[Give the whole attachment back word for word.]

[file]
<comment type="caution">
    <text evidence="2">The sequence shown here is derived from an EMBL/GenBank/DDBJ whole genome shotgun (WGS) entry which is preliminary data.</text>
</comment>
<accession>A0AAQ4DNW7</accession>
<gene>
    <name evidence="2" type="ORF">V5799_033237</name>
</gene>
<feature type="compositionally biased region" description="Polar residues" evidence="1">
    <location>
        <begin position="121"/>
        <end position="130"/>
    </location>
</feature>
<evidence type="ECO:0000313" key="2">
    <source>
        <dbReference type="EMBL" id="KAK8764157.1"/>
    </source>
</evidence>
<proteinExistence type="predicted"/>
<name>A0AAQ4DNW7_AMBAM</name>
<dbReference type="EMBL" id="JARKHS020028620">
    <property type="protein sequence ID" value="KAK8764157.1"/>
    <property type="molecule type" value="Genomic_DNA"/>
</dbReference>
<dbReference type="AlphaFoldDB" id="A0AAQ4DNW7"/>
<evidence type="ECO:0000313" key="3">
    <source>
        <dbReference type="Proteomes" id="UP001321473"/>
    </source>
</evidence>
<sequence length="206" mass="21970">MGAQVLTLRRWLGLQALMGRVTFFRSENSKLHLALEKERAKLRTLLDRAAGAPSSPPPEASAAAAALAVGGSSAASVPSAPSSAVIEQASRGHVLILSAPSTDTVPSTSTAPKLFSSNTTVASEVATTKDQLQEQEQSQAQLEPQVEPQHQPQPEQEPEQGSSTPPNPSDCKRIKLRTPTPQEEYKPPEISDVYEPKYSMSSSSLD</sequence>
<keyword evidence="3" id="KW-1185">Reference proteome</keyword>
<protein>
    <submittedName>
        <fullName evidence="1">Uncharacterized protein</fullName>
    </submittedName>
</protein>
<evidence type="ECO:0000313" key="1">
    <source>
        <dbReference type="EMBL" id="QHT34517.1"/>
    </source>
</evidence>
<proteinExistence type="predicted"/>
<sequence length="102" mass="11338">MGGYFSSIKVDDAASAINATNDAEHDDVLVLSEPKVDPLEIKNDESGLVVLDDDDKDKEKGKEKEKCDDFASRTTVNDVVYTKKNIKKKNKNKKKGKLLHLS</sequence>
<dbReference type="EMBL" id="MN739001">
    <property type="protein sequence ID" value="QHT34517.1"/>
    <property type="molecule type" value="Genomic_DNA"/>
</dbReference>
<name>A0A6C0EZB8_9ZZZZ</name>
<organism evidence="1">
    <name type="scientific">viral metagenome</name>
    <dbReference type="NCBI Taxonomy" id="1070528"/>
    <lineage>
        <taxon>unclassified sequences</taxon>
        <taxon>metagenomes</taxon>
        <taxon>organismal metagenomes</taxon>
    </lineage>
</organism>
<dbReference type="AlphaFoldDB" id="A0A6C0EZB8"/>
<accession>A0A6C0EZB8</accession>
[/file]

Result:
<comment type="caution">
    <text evidence="2">The sequence shown here is derived from an EMBL/GenBank/DDBJ whole genome shotgun (WGS) entry which is preliminary data.</text>
</comment>
<accession>A0AAQ4DNW7</accession>
<gene>
    <name evidence="2" type="ORF">V5799_033237</name>
</gene>
<feature type="compositionally biased region" description="Polar residues" evidence="1">
    <location>
        <begin position="121"/>
        <end position="130"/>
    </location>
</feature>
<evidence type="ECO:0000313" key="2">
    <source>
        <dbReference type="EMBL" id="KAK8764157.1"/>
    </source>
</evidence>
<proteinExistence type="predicted"/>
<name>A0AAQ4DNW7_AMBAM</name>
<dbReference type="EMBL" id="JARKHS020028620">
    <property type="protein sequence ID" value="KAK8764157.1"/>
    <property type="molecule type" value="Genomic_DNA"/>
</dbReference>
<dbReference type="AlphaFoldDB" id="A0AAQ4DNW7"/>
<evidence type="ECO:0000313" key="3">
    <source>
        <dbReference type="Proteomes" id="UP001321473"/>
    </source>
</evidence>
<sequence length="206" mass="21970">MGAQVLTLRRWLGLQALMGRVTFFRSENSKLHLALEKERAKLRTLLDRAAGAPSSPPPEASAAAAALAVGGSSAASVPSAPSSAVIEQASRGHVLILSAPSTDTVPSTSTAPKLFSSNTTVASEVATTKDQLQEQEQSQAQLEPQVEPQHQPQPEQEPEQGSSTPPNPSDCKRIKLRTPTPQEEYKPPEISDVYEPKYSMSSSSLD</sequence>
<keyword evidence="3" id="KW-1185">Reference proteome</keyword>
<protein>
    <submittedName>
        <fullName evidence="1">Uncharacterized protein</fullName>
    </submittedName>
</protein>
<evidence type="ECO:0000313" key="1">
    <source>
        <dbReference type="EMBL" id="QHT34517.1"/>
    </source>
</evidence>
<proteinExistence type="predicted"/>
<sequence length="102" mass="11338">MGGYFSSIKVDDAASAINATNDAEHDDVLVLSEPKVDPLEIKNDESGLVVLDDDDKDKEKGKEKEKCDDFASRTTVNDVVYTKKNIKKKNKNKKKGKLLHLS</sequence>
<dbReference type="EMBL" id="MN739001">
    <property type="protein sequence ID" value="QHT34517.1"/>
    <property type="molecule type" value="Genomic_DNA"/>
</dbReference>
<name>A0A6C0EZB8_9ZZZZ</name>
<organism evidence="1">
    <name type="scientific">viral metagenome</name>
    <dbReference type="NCBI Taxonomy" id="1070528"/>
    <lineage>
        <taxon>unclassified sequences</taxon>
        <taxon>metagenomes</taxon>
        <taxon>organismal metagenomes</taxon>
    </lineage>
</organism>
<dbReference type="AlphaFoldDB" id="A0A6C0EZB8"/>
<accession>A0A6C0EZB8</accession>